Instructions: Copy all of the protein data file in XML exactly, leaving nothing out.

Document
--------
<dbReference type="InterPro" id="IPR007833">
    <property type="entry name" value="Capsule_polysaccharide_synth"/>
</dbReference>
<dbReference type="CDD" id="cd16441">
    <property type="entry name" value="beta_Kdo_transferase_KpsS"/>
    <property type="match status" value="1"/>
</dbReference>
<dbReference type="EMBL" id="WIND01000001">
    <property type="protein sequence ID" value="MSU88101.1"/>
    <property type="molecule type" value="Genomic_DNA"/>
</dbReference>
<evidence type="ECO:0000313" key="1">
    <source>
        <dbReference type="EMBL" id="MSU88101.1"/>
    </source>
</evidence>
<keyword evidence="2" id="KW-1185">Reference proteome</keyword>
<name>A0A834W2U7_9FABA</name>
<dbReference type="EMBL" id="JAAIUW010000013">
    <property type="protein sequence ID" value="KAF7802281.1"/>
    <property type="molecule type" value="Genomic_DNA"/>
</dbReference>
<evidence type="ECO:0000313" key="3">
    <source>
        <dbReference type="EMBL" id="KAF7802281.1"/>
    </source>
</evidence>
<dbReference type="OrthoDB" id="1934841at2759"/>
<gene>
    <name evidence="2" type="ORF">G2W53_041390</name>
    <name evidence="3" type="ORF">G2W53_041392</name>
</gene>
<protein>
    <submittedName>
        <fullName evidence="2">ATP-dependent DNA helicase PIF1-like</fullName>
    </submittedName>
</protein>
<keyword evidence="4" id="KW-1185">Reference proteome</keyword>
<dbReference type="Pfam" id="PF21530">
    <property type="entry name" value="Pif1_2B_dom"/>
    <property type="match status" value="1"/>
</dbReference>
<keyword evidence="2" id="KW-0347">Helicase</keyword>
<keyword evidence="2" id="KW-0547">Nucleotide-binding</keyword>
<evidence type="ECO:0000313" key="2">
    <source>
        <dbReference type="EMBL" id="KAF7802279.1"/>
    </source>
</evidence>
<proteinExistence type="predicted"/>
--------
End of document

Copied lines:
<dbReference type="InterPro" id="IPR007833">
    <property type="entry name" value="Capsule_polysaccharide_synth"/>
</dbReference>
<dbReference type="CDD" id="cd16441">
    <property type="entry name" value="beta_Kdo_transferase_KpsS"/>
    <property type="match status" value="1"/>
</dbReference>
<dbReference type="EMBL" id="WIND01000001">
    <property type="protein sequence ID" value="MSU88101.1"/>
    <property type="molecule type" value="Genomic_DNA"/>
</dbReference>
<evidence type="ECO:0000313" key="1">
    <source>
        <dbReference type="EMBL" id="MSU88101.1"/>
    </source>
</evidence>
<keyword evidence="2" id="KW-1185">Reference proteome</keyword>
<name>A0A834W2U7_9FABA</name>
<dbReference type="EMBL" id="JAAIUW010000013">
    <property type="protein sequence ID" value="KAF7802281.1"/>
    <property type="molecule type" value="Genomic_DNA"/>
</dbReference>
<evidence type="ECO:0000313" key="3">
    <source>
        <dbReference type="EMBL" id="KAF7802281.1"/>
    </source>
</evidence>
<dbReference type="OrthoDB" id="1934841at2759"/>
<gene>
    <name evidence="2" type="ORF">G2W53_041390</name>
    <name evidence="3" type="ORF">G2W53_041392</name>
</gene>
<protein>
    <submittedName>
        <fullName evidence="2">ATP-dependent DNA helicase PIF1-like</fullName>
    </submittedName>
</protein>
<keyword evidence="4" id="KW-1185">Reference proteome</keyword>
<dbReference type="Pfam" id="PF21530">
    <property type="entry name" value="Pif1_2B_dom"/>
    <property type="match status" value="1"/>
</dbReference>
<keyword evidence="2" id="KW-0347">Helicase</keyword>
<keyword evidence="2" id="KW-0547">Nucleotide-binding</keyword>
<evidence type="ECO:0000313" key="2">
    <source>
        <dbReference type="EMBL" id="KAF7802279.1"/>
    </source>
</evidence>
<proteinExistence type="predicted"/>